CfR: The Future of Work – Philosophical and economic perspectives. Rotterdam June 22-24, 2022

Knocker-upper.jpg

CFR - The Future of Work: Economic and Philosophical Perspectives. Rotterdam June 22-24

 

Date: June 22-24, 2022.

Time: 9 am – 6 pm (CET, summer time)

Location: Erasmus School of Philosophy, Mandeville Building T3-16 and online (registration below)

 

The Erasmus Institute for Philosophy and Economics is delighted to host a conference on ’The Future of Work: Philosophical and Economic Perspectives’, to be held in Rotterdam from June 22-24, 2022. Everyone who is interested is welcome to attend in person or online.

 

Summary:

Work has always played a major role in human lives throughout history, and the nature of work is ever changing. Increases in productivity, changes in the labor market, and the Covid pandemic have all contributed to transforming the ways in which most adult humans spend a significant share of their time. This conference gathers an interdisciplinary set of scholars interested in understanding, anticipating, and influencing the future of work. It will feature talks on, among other topics, fairness and reproductive work, Immanuel Kant’s political philosophy of work, and whether machines should provide meaningful work to all.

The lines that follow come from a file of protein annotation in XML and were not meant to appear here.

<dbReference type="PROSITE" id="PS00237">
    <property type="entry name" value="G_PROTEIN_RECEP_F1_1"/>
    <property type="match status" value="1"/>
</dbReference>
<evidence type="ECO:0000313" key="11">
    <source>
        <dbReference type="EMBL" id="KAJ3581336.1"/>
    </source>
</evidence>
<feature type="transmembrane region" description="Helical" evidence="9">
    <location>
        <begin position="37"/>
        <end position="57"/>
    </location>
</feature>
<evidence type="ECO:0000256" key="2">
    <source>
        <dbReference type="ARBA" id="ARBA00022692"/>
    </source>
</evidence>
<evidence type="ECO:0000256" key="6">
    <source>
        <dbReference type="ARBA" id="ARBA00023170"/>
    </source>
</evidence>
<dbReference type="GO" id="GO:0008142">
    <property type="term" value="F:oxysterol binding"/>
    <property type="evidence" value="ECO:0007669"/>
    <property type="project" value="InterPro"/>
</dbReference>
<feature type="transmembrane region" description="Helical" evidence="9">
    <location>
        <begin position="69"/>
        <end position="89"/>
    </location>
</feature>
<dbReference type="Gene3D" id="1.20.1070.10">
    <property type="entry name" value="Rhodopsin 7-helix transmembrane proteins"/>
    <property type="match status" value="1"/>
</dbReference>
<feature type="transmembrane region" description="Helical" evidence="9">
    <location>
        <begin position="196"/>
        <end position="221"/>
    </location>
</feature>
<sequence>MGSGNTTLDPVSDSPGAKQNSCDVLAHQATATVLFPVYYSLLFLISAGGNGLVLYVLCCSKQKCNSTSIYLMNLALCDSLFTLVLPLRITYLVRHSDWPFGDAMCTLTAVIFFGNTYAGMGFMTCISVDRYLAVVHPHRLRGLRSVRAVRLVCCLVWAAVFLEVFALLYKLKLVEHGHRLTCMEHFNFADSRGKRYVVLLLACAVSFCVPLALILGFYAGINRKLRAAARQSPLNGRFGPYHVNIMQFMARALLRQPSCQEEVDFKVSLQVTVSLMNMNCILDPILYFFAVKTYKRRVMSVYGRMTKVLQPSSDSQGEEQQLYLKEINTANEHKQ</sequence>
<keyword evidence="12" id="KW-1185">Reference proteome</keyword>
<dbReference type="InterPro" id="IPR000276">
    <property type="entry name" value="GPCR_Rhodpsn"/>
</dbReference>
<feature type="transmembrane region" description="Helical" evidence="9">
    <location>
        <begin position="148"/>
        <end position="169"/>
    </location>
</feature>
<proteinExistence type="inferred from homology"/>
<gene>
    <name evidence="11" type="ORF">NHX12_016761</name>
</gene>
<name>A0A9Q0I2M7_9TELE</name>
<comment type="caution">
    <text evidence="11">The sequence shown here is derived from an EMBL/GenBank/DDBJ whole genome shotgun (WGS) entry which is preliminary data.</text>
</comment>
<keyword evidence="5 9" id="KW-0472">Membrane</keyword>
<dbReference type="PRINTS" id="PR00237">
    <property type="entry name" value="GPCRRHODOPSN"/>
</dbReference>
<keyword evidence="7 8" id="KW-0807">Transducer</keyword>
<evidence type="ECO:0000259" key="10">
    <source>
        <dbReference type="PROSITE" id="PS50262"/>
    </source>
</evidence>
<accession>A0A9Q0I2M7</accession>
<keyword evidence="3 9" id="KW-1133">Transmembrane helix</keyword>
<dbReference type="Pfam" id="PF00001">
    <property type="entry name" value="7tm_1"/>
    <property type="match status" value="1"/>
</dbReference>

Speakers:

Pascal Brixel (Clemson)

Huub Brouwer (Tilburg)

Denise Celentano (Radboud)

Willem van der Deijl (Tilburg)

Nancy Folbre (UMass Amherst)

Markus Furendal (Stockholm)

Anca Gheaus (CEU)

Sarah Goff (LSE)

Serena Olsaretti (ICREA – UPF) 

Tom Parr (Warwick – UPF)

Areti Theofilopoulou (Hong Kong)

Kate Vredenburgh (LSE)

Nicholas Vrousalis (Erasmus)

Elisabeth Widmer (Vienna)

Nuna Zekić (Tilburg)

and Yanis Varoufakis

If you want to attend (in person or virtually), please sign up by following this link:

https://forms.gle/iSEM5czbR79QB75W7

 

More information:

PhilEvents page: https://philevents.org/event/show/93857

Inequality Against Freedom project: https://inaf.info

 

Organizing committee:

Markus Furendal, Huub Brouwer, Willem van der Deijl, and Nicholas Vrousalis

Photo: Knocker-upper at work in the Netherlands, 1947. Source: Wikipedia